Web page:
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Variation

This category contains 14 posts

Another Charitable Trust needs attention

By her will, Emma Ann O’Connor, who died in December 1937, left the residue of her estate on trust for certain specific purposes: “(a) For the repair and painting of the Waimea Catholic Church at regular intervals as may seem necessary and expedient to my said trustees; (b) In the upkeep and maintenance of the … Continue reading

The passage of time

Times change, and so do charitable purposes. The recent case of Re Otago Foundation Trust Board highlights that even a charity set up with the best of good intentions might run the risk of becoming moribund owing to societal changes. The original trust was settled under the will of Robert Campbell in 1904. It left … Continue reading

Trustees’ dilemma – how old is old enough to know?

The moral dimension of trusteeship arises in many contexts. The recent New Zealand court decisions concerning information obligations to beneficiaries, and the way this is dealt with in the new Trusts Bill, highlight the difficulty of judging what information is too much or too little to disclose. However, general principles on disclosure bypass the consideration … Continue reading

Jurisdiction failure

Estates can take time to administer and distribute.  Beneficiaries can tire of waiting.  Or they might require funds to sue the executors or other stuff.  The remedies available to beneficiaries depend on part as to whether the estate has transitioned from the administration phase.  See transition from executor to trustee.  This was of relevance in … Continue reading

Taxation of Trusts ed 3

  The taxation of trusts is a dynamic and ever-changing landscape. The third edition of Taxation of Trusts published this week (September 2016) has been up-dated to incorporate recent case law developments and legislative amendments.  The text also considers the application of FATCA to trusts and proposed new reforms to the disclosure rules and closely … Continue reading

Good old fashioned law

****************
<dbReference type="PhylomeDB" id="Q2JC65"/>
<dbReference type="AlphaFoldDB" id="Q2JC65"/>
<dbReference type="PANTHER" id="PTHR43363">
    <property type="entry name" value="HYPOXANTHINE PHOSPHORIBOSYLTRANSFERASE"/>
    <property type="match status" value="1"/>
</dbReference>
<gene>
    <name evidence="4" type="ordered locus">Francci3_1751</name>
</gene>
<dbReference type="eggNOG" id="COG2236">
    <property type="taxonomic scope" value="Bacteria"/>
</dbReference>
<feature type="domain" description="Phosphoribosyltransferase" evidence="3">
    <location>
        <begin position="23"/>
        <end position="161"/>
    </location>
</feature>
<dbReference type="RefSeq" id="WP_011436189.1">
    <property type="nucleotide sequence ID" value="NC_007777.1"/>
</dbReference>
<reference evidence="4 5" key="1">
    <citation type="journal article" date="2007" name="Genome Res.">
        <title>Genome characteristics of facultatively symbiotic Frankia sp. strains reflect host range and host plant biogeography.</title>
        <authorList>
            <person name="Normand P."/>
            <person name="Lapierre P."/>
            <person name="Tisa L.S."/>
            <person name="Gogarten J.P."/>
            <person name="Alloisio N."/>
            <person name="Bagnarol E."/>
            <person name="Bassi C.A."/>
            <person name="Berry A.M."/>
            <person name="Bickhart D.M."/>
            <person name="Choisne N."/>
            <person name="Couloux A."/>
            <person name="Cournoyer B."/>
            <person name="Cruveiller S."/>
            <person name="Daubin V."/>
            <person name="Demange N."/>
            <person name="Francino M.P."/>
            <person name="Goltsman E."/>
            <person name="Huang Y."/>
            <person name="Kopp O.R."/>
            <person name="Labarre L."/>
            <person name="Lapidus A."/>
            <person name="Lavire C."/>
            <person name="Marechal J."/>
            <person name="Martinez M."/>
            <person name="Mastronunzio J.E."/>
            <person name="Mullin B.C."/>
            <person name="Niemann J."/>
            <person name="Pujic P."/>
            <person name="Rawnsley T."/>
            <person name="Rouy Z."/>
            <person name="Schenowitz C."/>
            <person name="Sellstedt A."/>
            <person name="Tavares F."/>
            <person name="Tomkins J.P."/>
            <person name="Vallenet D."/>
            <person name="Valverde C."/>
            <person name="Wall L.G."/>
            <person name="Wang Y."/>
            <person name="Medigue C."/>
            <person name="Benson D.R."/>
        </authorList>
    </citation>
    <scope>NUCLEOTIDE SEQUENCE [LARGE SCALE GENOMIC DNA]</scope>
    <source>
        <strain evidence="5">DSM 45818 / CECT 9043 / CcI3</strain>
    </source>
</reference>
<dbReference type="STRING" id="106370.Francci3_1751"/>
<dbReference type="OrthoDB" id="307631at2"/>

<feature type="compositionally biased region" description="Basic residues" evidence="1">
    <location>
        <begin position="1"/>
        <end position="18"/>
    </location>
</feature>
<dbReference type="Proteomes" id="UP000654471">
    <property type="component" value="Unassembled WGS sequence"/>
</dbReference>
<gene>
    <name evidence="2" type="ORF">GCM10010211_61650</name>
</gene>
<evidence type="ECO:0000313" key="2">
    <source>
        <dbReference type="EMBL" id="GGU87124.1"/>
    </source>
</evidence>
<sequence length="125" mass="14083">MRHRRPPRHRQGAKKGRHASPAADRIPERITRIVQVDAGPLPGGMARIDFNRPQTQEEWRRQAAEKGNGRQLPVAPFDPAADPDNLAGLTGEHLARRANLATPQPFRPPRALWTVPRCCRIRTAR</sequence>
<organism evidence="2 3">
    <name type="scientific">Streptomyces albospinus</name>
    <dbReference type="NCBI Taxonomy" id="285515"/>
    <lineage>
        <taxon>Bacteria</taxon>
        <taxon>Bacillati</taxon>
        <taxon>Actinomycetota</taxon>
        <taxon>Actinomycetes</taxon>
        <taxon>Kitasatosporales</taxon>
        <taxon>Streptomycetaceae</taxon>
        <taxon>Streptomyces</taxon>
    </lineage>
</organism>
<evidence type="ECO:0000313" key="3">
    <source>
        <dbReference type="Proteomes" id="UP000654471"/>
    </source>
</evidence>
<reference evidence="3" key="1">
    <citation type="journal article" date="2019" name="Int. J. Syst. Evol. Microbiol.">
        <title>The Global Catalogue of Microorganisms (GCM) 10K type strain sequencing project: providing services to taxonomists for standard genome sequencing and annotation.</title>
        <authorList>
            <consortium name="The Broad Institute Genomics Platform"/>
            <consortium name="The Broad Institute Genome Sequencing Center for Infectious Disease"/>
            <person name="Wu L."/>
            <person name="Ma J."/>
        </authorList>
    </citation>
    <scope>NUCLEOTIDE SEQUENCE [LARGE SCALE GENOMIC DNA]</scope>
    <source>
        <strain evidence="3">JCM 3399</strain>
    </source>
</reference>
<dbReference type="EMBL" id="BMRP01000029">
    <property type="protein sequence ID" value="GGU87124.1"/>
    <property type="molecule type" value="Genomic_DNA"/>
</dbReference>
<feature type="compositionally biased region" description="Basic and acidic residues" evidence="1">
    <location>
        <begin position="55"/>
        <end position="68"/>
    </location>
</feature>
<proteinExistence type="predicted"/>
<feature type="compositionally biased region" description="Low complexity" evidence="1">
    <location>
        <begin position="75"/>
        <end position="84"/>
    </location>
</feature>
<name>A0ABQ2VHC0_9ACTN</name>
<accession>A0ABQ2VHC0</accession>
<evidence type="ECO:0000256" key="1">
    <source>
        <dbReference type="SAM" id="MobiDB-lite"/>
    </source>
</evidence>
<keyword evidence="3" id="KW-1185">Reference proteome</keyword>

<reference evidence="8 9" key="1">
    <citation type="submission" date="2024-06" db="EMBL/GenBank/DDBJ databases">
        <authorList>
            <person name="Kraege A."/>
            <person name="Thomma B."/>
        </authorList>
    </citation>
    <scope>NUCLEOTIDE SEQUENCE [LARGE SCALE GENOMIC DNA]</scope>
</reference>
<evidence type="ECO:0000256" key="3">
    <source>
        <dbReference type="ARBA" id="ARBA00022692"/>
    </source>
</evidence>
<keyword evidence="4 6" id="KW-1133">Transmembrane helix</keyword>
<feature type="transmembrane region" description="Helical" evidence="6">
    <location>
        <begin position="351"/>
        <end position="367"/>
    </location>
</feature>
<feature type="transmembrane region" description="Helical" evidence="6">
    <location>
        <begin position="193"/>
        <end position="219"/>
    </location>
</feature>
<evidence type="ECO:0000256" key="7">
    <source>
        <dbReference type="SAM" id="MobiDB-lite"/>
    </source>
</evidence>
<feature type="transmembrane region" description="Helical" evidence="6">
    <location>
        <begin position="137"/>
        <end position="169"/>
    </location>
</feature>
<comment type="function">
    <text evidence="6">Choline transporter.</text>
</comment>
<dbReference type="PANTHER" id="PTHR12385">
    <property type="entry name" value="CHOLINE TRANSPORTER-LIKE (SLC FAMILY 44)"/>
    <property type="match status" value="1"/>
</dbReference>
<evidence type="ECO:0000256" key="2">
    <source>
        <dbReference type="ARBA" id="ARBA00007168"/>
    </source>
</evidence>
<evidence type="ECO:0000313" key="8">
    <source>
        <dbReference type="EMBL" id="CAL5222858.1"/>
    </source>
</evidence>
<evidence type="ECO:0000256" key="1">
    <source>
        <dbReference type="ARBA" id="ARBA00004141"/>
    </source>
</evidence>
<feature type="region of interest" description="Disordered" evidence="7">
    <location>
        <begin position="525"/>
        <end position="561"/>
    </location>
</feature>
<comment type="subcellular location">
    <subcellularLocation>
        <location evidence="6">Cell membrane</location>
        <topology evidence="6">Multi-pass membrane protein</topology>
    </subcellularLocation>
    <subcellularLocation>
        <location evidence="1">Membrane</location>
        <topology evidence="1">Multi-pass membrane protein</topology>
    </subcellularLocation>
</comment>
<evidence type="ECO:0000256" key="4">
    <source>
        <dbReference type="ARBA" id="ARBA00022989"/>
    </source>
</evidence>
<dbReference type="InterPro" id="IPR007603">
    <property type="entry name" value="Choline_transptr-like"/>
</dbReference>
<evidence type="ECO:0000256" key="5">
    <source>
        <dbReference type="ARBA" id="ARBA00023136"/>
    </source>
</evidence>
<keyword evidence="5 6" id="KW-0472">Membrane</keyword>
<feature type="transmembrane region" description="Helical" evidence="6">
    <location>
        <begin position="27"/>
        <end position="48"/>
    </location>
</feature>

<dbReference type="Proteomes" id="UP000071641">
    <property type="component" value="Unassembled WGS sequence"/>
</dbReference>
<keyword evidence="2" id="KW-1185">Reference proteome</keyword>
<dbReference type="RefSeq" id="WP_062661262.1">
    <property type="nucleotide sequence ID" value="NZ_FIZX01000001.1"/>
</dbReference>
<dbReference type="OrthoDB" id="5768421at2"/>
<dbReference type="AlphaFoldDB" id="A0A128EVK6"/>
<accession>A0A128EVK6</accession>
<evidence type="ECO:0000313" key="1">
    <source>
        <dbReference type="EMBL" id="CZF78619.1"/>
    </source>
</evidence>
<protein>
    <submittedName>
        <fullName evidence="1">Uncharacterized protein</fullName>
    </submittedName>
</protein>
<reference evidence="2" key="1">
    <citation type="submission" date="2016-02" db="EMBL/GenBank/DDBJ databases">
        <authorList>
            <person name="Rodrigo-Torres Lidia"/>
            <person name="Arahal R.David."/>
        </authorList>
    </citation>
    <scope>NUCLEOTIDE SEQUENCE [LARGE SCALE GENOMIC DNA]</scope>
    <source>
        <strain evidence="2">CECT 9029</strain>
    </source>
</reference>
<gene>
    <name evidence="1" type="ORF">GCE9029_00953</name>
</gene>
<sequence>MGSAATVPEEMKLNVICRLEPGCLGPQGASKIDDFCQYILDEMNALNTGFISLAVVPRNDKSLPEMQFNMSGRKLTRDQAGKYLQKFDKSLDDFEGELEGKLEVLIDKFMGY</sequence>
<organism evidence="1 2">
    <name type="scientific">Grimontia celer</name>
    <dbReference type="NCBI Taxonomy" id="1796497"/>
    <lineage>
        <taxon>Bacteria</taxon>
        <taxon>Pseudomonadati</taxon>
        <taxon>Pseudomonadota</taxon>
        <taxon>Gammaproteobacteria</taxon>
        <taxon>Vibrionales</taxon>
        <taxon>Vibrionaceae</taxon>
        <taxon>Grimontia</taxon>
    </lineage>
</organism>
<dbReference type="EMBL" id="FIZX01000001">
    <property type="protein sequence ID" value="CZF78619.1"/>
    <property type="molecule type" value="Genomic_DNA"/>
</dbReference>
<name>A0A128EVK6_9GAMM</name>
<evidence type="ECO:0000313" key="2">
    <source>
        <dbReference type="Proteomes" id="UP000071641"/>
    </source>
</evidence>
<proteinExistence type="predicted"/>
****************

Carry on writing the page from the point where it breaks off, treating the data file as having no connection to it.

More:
Family trusts can generally run for up to 80 years.  That puts quite an onus on the settlor to get it right.  It also means that where beneficiaries are defined by reference to children and grandchildren there can be a significant number of  beneficiaries over time. Jones & Ors as Trustees v Collings & Ors there … Continue reading

When the trust outlasts the love

Trusts are settled with the best of intentions – and given that a discretionary family trust can last for up to 80  years – long term intentions.  However, when the settlors fall out, those intentions can fall victim to the relationship fall out. So what are the trustees to do?  There may be trust property … Continue reading

Staying at the table

In the Matter of Te Kohanga Reo National Trust considers the powers available to the High Court when one trustee is concerned to prevent his removal as a trustee; and to ensure proper participation in trust matters while still a trustee. In considering an application for an injunction to address these matters (the background being … Continue reading

Amending charitable trusts to include powers of variation

There are a large number of charitable trusts in New Zealand.  The reason for this is not well understood: see How Charitable is New Zealand for some insight. One of the issues that arises, perhaps more in New Zealand than elsewhere, due to the number of charitable trusts, is that the trustees are not always … Continue reading

Get the court right

Claims against trusts are on the increase the reasons for which are various and relate, in part to the number of trusts in existence in New Zealand and in part to a growing appreciation and awareness as to what options a disgruntled beneficiary, settlor, trustee or creditor might have. One area that has produced much … Continue reading